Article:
Women and men tend to value very different physical traits when searching for a potential partner. A common motif among opinion polls, dating sites and anecdotal evidence is that women prefer taller guys. Many times, it’s relative. A 5’2” girl might be happy with a guy who’s 5’8”. Other times, a girl sets the specific and arbitrary baseline of 6 ft., as if it’s somehow the magic number after which every guy becomes an Adonis. Men, on the other hand, will often discriminate based on weight. There is a whole line of products emblazoned with the phrase “No fat chicks.” But, while height preferences continue be accepted and embraced by the female community, the lingering taboo against discussing obesity has reduced male proclivities to “anti-feminist,” “misogynistic” and “supporting the patriarchy.”
How fair is that, though? Height is one of those variables a person can’t change without some very horrific procedures. It is not a predictor of health problems nor does it inform on the personality or tendencies of an individual. Aside from playing certain sports professionally, there aren’t any limitations on short person’s ability to live a normal life.
However, society constantly places a premium on taller men. Celebrities notoriously inflate their heights or wear lifts. Men often embellish by an inch or two when asked their heights. The stereotypical Napoleon Complex is a disparaging description of the inadequacy short men must feel. We project an inherent deficiency in someone based solely on an irrelevant genetic variance.
When women openly declare a preference for tall men, there’s no backlash. No social justice warriors step in and argue against these biases. Everyone seems to understand. It’s biological, right? An innate attraction to what’s perceived as more virile and better able to protect the herd. An entire group of men are relegated to second class.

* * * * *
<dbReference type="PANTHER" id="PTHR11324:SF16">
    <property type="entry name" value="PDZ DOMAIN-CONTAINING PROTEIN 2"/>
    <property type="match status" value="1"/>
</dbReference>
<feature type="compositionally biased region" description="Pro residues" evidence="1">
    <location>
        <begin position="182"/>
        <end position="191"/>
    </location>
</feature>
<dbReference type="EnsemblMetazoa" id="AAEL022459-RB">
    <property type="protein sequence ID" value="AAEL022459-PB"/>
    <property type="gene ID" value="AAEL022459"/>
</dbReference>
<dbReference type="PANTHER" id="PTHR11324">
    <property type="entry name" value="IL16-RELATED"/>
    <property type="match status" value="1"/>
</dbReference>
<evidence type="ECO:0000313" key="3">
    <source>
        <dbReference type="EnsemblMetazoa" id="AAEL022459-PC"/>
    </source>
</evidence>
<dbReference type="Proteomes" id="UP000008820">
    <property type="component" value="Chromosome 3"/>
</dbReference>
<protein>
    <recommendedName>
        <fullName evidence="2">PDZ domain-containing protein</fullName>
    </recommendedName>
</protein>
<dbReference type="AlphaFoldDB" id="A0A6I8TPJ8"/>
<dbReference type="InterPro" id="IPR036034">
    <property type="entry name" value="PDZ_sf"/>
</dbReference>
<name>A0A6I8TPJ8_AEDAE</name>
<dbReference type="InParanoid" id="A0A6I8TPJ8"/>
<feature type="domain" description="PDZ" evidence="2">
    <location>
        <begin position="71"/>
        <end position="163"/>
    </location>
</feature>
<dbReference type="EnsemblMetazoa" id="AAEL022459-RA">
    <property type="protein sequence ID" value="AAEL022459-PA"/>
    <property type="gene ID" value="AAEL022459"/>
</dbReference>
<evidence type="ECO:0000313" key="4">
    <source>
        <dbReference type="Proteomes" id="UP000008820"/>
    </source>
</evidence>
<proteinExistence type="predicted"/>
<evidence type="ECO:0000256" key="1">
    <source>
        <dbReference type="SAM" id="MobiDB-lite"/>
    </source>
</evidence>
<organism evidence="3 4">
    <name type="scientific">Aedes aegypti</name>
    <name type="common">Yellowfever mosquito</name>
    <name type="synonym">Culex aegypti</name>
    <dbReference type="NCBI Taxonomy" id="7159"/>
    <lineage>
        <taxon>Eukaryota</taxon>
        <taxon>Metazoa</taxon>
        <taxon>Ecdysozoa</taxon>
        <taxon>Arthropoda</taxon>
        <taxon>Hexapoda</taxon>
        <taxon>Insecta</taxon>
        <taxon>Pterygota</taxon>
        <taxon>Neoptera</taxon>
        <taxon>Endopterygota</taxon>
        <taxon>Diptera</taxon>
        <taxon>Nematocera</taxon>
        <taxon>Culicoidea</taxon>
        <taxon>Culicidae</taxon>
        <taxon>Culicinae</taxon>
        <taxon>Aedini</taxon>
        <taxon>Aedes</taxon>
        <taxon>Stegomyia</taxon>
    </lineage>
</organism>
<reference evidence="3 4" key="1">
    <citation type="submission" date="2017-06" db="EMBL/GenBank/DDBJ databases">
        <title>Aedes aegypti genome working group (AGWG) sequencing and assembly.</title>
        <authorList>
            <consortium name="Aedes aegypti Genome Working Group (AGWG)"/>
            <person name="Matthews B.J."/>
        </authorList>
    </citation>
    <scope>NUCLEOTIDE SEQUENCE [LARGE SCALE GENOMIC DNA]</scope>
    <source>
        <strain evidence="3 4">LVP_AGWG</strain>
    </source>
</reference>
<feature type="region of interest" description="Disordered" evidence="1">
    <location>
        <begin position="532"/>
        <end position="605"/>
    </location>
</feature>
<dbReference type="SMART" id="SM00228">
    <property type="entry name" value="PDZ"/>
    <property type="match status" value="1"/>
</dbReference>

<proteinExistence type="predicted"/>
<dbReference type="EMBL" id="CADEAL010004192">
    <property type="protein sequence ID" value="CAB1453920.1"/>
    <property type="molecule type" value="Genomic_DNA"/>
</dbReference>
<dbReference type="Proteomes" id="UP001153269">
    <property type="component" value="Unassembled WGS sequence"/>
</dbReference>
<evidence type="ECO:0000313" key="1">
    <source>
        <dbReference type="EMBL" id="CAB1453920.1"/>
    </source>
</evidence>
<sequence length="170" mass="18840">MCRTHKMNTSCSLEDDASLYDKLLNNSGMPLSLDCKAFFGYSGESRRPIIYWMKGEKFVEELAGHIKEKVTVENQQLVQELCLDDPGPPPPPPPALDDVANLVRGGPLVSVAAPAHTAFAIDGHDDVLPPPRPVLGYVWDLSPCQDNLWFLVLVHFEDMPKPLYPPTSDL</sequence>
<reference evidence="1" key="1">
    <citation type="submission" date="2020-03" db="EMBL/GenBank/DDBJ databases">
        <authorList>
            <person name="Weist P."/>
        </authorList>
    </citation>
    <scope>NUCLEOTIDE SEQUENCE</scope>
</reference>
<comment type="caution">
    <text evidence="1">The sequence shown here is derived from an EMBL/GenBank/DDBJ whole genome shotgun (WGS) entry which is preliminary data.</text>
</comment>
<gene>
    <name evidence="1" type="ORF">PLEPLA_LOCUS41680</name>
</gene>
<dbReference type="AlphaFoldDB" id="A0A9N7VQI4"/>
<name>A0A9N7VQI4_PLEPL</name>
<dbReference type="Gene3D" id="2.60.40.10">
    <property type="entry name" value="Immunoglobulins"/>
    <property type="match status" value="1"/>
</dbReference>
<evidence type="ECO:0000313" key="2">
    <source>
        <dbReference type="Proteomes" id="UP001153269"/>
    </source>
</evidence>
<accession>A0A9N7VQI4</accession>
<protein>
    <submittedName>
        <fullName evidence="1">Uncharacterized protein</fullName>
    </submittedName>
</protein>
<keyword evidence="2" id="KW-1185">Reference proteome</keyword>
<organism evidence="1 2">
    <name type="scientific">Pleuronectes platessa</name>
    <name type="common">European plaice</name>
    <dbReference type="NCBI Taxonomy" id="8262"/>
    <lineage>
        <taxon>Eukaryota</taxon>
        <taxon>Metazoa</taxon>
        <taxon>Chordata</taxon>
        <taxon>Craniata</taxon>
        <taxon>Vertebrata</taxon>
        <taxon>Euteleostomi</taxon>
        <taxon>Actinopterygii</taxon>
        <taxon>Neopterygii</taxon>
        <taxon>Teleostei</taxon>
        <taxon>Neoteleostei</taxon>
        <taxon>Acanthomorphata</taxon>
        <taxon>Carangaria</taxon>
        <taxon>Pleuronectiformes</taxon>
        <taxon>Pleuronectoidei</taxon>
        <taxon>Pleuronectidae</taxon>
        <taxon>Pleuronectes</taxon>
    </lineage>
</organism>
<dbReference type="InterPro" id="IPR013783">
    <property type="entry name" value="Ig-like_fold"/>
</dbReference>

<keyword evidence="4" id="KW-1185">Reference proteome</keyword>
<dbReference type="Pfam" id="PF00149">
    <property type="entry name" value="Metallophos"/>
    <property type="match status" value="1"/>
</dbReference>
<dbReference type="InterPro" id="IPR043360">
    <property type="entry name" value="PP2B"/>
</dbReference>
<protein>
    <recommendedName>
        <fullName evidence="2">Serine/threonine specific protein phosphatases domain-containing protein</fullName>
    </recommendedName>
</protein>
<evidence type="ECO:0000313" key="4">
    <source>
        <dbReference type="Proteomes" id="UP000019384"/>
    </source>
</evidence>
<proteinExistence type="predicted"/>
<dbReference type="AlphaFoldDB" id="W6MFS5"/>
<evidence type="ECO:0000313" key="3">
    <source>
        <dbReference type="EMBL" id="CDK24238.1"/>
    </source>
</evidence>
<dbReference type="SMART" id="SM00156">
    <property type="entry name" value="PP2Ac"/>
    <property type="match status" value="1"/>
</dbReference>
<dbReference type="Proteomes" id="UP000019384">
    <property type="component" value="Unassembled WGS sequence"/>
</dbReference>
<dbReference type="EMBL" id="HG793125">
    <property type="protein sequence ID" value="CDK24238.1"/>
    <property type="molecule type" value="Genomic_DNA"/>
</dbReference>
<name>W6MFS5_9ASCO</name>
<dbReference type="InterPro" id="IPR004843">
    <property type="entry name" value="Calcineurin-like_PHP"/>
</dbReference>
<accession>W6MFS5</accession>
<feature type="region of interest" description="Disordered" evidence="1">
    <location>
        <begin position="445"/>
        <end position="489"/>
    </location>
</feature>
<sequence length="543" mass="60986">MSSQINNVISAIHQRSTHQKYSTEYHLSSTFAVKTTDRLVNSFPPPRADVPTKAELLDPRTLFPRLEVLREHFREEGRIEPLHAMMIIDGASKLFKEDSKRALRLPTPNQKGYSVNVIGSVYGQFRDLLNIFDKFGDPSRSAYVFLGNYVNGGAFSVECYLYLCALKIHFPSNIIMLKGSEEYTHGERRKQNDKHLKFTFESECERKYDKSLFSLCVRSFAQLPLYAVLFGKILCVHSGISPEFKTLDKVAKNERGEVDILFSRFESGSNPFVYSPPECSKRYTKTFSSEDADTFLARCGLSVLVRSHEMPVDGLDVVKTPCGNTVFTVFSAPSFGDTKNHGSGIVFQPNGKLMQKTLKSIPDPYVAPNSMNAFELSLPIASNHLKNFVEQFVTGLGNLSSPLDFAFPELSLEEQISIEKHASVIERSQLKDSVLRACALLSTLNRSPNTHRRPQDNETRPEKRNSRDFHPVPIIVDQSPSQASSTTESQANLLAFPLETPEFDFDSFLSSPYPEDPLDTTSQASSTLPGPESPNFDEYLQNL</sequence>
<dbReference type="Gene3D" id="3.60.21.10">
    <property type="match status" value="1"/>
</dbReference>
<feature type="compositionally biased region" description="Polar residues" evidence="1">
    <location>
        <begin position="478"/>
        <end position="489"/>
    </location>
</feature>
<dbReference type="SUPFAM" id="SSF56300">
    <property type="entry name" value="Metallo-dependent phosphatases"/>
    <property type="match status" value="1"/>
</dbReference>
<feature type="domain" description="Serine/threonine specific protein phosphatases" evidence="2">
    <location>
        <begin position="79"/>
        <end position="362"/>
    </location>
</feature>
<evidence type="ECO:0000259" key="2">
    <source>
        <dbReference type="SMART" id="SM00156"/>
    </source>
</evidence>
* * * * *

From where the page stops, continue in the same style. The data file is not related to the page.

Try saying you aren’t attracted to an overweight woman and you’ll suddenly understand the double standard we’ve accepted. Men who want a fit woman are shallow and perpetuate an unfair image of female beauty.
People can control weight, though. In theory. In the 1950s, 33% of Americans were overweight and only 9.7% were clinically obese. This was a decade of American prosperity. We had won WWII and climbed out of the Great Depression. Industry was booming and people had more income and more free time. By 2014, the obesity rate had skyrocketed to 27.7%, with an additional 35.3% listed as overweight. That’s 63% of the population over the normal BMI range.
Genetics is a common excuse for obesity but how does that make any sense? Every person alive was birthed from those before him or her. Did we have a mass mutation whereby everyone’s metabolism suddenly slowed? Or is it because of the 20% increase in caloric consumption between 1970 and 2010? Combine that with less overall physical activity and you’ve got a very fat populace.
It’s the same with the medical conditions people like to cite as reasons for gaining weight. The blame is never on lifestyle and decisions, but on every other excuse.